I got out after the blog wave. Or rather, I didn’t move on to the next big thing. No Facebook, no Twitter, no Instagram, no WhatsApp. It was more of an impulse than a real decision. It felt like an act of self-defence. I saw no other way than to block the channels; communication felt more and more like an invasion. No matter how friendly or interesting the content of the emails, text messages or calls were, I increasingly felt under siege. How did this happen? After all, I was one of the early adopters in the 1990s. I was one of the first to own a PC, I programmed and revelled in new design possibilities (magazine layouts, websites). Like many others, I, too, read Donna Haraway’s Cyborg Manifesto as a call to embrace technologies even though they were the offspring of the Cold War-era techno-sciences. The refusal to continue riding the post-blog wave was not a well-considered decision, only in hindsight did I provide reasons: a criticism of voluntarily divulging personal data, of surveillance, of neo-liberal self-optimisation or social credit systems. To be honest, the impulse had much more to do with the fact that I had become thin-skinned, I had a vague sensation of vulnerability, of time running through my fingers. I had become permeable, and my body was exhibiting symptoms of stress.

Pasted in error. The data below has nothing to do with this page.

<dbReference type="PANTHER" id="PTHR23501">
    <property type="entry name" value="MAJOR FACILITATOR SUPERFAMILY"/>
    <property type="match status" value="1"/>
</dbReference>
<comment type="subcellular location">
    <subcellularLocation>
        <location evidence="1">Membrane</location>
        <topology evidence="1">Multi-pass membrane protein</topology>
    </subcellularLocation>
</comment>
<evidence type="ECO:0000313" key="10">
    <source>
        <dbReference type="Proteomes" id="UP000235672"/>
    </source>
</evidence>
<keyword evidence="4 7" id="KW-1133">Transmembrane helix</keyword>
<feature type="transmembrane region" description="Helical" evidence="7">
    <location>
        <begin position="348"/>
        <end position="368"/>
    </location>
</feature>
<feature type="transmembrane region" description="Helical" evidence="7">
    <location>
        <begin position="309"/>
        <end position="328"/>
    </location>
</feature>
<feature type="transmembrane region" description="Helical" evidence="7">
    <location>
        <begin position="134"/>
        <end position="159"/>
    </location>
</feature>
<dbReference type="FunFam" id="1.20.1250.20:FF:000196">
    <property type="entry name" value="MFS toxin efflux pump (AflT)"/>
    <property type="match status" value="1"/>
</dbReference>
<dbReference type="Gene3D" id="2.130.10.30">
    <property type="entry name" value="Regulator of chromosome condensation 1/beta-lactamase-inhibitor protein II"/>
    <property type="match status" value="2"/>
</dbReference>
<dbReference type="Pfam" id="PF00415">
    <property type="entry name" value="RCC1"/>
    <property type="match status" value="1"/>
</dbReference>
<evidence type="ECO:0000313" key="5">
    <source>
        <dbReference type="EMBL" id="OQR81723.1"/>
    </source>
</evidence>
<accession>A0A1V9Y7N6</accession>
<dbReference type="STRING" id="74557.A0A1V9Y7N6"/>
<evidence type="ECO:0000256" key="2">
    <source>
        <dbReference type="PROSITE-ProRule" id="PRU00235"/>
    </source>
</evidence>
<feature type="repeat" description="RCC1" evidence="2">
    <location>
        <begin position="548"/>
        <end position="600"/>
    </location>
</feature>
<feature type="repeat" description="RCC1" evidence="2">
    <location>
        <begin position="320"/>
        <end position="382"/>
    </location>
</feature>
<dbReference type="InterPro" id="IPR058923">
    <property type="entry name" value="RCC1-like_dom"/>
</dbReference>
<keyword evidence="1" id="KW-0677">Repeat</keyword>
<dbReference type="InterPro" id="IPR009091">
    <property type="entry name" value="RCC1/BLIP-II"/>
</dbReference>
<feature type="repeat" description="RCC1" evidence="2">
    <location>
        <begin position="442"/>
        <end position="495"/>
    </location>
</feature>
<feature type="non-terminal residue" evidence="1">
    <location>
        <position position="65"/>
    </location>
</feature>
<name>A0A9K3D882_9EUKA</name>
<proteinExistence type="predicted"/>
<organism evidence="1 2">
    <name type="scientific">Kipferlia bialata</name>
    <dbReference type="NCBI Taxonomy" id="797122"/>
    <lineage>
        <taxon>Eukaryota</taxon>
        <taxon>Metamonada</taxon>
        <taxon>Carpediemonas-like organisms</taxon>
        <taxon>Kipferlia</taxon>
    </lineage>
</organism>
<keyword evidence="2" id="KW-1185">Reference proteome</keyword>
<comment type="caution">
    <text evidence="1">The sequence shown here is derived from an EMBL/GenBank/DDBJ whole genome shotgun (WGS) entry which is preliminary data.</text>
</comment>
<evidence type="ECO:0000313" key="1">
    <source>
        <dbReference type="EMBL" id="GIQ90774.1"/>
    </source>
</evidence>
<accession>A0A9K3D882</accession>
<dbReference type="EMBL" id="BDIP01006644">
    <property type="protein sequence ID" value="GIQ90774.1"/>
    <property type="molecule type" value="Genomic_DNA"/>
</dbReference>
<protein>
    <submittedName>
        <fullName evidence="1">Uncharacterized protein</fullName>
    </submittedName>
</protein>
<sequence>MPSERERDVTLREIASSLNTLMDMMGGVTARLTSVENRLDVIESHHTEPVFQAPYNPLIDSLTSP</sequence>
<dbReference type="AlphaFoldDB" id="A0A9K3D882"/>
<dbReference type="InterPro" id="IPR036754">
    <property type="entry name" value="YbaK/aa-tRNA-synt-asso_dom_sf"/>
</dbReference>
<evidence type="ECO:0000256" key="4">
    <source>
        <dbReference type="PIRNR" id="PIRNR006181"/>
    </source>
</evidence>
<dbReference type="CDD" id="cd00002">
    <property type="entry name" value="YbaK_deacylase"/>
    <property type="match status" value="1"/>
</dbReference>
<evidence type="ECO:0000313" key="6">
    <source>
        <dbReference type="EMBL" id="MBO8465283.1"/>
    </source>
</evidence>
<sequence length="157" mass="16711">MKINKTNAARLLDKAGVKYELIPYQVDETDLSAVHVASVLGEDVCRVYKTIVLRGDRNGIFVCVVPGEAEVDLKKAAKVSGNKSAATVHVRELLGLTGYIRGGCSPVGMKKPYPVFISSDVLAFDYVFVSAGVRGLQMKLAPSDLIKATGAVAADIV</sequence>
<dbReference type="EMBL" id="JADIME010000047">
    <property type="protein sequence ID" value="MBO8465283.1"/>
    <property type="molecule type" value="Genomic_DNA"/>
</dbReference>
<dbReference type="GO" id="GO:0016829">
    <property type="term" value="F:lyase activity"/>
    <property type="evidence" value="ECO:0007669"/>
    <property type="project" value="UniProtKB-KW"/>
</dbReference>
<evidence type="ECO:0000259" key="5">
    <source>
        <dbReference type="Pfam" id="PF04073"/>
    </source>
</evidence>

Looking back, I would describe these as symptoms of tension between the cold techniques of the body and progressive digital technologies. According to Erhard Schüttpelz, the body techniques, as Marcell Mauss described in a lecture in 1934, are “cold” because they mostly likely fail to increase in accumulation as is suggested in narratives of exteriorisation or hybridisation. Due to the specific biorhythm of its organic processes, the body resists “hot”, progressive processes of acceleration that characterise the developmental dynamics of digital technologies. Body techniques (from walking to playing sports to personal hygiene) are passed from one generation to the next and can be enhanced enormously, even to the point of mastery, yet each and every one of us must learn them from scratch. Learning such techniques involves a combination of imitation, instruction, constant practice and invention. Imagine, for example, what it takes to learn a new instrument. At the same time, the expression of body techniques shows us that the discussion cannot only be about the contrast between naturalness and artificiality. Body techniques are arbitrary and culturally specific, yet what connects them are organic processes which Mauss emphasises by arranging them according to the human life cycle: body techniques of child birth and nursing, rules of closeness and distance between children and adults, rites of initiation at the threshold of adulthood, gender-specific body techniques with respect to using tools, sexual techniques, trance techniques, political body techniques with respect to the hierarchical arrangement of bodies in space, and techniques in handling the deceased body. This basic configuration shows us that body techniques are always about the regulation of internal/external relationships, a border regime, and the questions of how much materiality, how much sociality an individual mortal can handle. And it’s about processes of growth and decay. Techno-bodies are bodies located in and associated with the human and non-human environment. In this regard, techno-bodies are anything but new; in fact, it would probably be far more advisable to meet every rhetoric of progression (ever greater human-machine hybridisation, ever growing expansion) with scepticism. But something happened which nipped my curiosity of the possibilities of co-existence in a digital media environment. I live behind a “wall of fire” and have no interest whatsoever in moving into the permeability of digital communication. Perhaps only for the simple reason that the sheer enormity of possible connections has so starkly emphasised the finite nature of concrete life.